The Tree System
Here you will learn how to use the tree system.
There’s a file in the demo-project named SimpleTreeTest. There’s a method in it named setupForester() where you can see how a tree system is set up. If you haven’t already done so, you might also want to check out the SimpleGrassTest.java file, because it contains a lot more information on certain other, important topics regarding the forester lib in general.
The basic procedure is this:
1) Create a Forester object, and initialize it.
2) Use it to create a tree-loader.
3) Use the treeloader to create a map-provider.
4) Use the treeloader to create one tree-layer for each type of tree.
5) Tweak everything until it fits your app.
6) Make sure you call forester.update() each frame.
There’s another file in the demo project called PhysicsTest.java. In that file you can see how collision-shapes are added to the trees.
When you create a tree-layer through treeLoader.createTreeLayer(Spatial spat, boolean usePhysics), you supply the model and a boolean whether or not to use physics. If you want to enable collision physics, look in that file how it’s done.
There are some general principles:
1) In order to enable collision physics at all, you first need to set up a physics space. There’s a great tutorial available in the tutorials section of the jME wiki: jme3:beginner:hello_physics.
2) If you want to enable physics with the forester, you need to provide the physics space to the Forester object. This is shown in the PhysicsTest.java file.
3) Once that is done, you need to provide a collision shape with your model, obviously. This can be done in several ways. You can do it through the jMP scene composer, or programatically.
When a model is supplied to a tree-layer, and physics is enabled, the model will be checked for collision shapes. The shape is then removed from the model, and added to the tree-layer instead.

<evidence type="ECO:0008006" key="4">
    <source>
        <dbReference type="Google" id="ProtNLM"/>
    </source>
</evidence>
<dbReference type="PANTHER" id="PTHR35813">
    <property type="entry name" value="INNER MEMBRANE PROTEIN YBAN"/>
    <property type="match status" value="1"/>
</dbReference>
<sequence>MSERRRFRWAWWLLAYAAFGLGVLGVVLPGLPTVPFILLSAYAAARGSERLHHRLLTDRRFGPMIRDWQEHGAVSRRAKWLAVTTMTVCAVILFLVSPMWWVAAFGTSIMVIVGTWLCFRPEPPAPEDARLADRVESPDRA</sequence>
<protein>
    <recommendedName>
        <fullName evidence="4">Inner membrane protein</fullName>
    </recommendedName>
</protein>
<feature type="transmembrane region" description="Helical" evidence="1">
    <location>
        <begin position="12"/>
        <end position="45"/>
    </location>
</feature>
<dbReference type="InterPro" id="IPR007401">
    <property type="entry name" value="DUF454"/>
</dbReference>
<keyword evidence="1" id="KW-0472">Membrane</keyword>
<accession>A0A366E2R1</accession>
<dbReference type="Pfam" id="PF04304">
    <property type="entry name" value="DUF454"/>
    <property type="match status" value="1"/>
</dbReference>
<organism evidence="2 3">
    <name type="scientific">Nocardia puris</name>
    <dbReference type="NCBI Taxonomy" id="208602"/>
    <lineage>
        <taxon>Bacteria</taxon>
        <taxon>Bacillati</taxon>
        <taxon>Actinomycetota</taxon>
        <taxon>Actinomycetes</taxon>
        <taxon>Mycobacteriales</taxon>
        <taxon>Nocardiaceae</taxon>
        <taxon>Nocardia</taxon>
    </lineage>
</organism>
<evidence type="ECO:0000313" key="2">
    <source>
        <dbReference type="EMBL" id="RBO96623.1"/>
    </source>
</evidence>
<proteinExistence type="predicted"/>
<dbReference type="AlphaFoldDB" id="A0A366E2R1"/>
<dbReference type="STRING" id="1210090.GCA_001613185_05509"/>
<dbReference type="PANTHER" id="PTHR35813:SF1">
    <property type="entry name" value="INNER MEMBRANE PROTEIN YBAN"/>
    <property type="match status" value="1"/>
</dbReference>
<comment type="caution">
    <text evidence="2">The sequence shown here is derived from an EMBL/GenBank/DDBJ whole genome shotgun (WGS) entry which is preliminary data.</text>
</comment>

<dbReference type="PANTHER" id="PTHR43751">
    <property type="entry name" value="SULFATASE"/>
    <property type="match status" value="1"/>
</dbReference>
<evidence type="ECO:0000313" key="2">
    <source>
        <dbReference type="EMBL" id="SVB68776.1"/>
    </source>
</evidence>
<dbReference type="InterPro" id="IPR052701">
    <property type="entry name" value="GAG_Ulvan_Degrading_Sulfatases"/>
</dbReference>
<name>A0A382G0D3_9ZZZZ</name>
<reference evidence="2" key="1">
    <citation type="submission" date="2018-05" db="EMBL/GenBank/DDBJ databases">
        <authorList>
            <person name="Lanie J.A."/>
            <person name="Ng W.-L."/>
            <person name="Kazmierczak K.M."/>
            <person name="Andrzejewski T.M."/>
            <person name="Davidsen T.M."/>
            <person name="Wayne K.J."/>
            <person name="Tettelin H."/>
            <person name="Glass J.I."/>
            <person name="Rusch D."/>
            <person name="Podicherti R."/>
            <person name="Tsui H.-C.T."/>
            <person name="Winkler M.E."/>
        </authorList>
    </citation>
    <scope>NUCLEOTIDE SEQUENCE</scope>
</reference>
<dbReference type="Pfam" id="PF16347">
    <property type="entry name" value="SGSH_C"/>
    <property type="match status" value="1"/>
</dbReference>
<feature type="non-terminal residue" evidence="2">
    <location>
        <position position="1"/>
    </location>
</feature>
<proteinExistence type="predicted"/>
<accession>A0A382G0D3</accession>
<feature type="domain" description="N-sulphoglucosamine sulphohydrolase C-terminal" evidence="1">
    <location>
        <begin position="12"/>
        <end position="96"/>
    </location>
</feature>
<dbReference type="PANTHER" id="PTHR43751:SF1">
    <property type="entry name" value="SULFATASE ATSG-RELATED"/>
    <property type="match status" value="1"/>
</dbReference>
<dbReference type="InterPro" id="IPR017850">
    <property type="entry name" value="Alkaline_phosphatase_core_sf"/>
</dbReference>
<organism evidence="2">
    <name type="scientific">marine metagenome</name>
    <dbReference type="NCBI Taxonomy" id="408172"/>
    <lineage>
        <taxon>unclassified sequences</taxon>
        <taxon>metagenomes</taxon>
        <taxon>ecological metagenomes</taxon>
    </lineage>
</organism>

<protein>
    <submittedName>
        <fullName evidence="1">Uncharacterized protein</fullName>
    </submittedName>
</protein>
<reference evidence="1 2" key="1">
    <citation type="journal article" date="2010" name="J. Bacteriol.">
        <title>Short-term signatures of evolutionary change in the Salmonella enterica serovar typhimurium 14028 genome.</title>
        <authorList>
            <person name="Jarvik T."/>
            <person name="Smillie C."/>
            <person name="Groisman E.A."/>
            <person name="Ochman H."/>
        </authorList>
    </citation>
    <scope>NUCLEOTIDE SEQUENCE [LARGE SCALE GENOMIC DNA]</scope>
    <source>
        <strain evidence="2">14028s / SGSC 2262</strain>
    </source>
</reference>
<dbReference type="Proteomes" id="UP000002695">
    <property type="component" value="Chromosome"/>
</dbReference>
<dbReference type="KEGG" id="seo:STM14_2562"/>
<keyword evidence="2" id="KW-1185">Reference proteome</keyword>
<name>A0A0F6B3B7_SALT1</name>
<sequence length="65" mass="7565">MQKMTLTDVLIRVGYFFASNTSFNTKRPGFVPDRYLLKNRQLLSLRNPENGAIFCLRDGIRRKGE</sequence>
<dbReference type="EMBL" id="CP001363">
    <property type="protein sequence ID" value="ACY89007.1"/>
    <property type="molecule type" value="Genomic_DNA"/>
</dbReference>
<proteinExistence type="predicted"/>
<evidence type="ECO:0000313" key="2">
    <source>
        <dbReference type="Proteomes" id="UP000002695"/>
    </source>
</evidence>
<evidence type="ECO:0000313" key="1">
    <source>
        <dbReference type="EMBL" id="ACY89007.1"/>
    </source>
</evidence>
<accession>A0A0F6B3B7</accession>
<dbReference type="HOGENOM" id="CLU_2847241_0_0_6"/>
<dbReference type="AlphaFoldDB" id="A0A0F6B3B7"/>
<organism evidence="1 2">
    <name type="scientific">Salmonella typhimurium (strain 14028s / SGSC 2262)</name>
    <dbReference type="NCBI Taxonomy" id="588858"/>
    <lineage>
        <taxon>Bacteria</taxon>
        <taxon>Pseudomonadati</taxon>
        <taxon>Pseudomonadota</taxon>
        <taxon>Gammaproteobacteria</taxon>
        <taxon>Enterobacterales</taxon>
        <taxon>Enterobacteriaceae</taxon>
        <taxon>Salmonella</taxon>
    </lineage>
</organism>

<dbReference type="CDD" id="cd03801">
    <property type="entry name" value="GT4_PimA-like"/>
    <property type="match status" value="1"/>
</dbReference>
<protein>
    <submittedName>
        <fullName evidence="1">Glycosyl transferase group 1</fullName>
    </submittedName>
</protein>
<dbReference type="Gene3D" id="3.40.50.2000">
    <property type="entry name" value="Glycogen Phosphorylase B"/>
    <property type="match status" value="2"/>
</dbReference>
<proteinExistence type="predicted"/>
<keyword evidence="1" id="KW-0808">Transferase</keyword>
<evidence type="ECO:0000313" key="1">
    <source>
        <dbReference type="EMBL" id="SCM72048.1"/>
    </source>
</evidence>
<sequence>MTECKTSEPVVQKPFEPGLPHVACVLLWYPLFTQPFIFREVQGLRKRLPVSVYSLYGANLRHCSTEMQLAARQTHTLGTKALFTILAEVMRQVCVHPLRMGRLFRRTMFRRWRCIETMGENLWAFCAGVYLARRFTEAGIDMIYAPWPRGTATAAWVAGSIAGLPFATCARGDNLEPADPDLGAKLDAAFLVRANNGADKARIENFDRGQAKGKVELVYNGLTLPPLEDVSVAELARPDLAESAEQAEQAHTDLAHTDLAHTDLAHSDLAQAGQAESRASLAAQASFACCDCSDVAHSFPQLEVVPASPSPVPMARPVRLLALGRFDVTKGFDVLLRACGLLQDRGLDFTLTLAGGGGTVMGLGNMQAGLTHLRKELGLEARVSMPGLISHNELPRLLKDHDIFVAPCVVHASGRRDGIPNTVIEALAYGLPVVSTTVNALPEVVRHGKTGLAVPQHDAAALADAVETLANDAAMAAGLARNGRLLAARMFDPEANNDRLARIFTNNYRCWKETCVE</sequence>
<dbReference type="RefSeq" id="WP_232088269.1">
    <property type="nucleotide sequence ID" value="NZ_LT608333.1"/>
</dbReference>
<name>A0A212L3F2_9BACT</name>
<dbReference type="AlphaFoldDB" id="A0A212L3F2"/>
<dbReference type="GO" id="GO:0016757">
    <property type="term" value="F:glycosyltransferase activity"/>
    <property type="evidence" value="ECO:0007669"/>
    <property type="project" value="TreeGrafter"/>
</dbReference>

The reason for this is that the trees are lumped together in a process called geometry-batching. It is commonly used to reduce the number of drawing-calls for groups of objects that are very similar.
What this means in practice is that your model is not just duplicated and spread out across the scene, they are in fact baked together into one single mesh (per “block”). This process is also used for collision shapes. They are all compounded into one large collision shape, then added to this newly created clump of vertices. Basically.
In short - there are a couple of instances when the collision physics system may fail:
If you do not supply a physics space to the forester, no physics will be enabled.
If you do not check “true” for enable physics when creating the tree-layer.
If you do not supply a collision mesh to the model.
At the core of tree placement is the class TreeData. It contains five floats representing a tree - x,y,z-coords, rotation, scale. This means a tree-layer just needs to keep one copy of the model, rather then many instances that differ only in transformation.
Tree data is stored in TreeDataLists, which are basically arraylists.
Using tree data
In the SimpleTreeTest.java is an example of how to set up a treeloader to use density maps to generate tree-data through the MapGrid data-provider. You do not have to worry about this stuff if you use density maps.
There will be info here on how to use the alternative DataGrid data-provider later.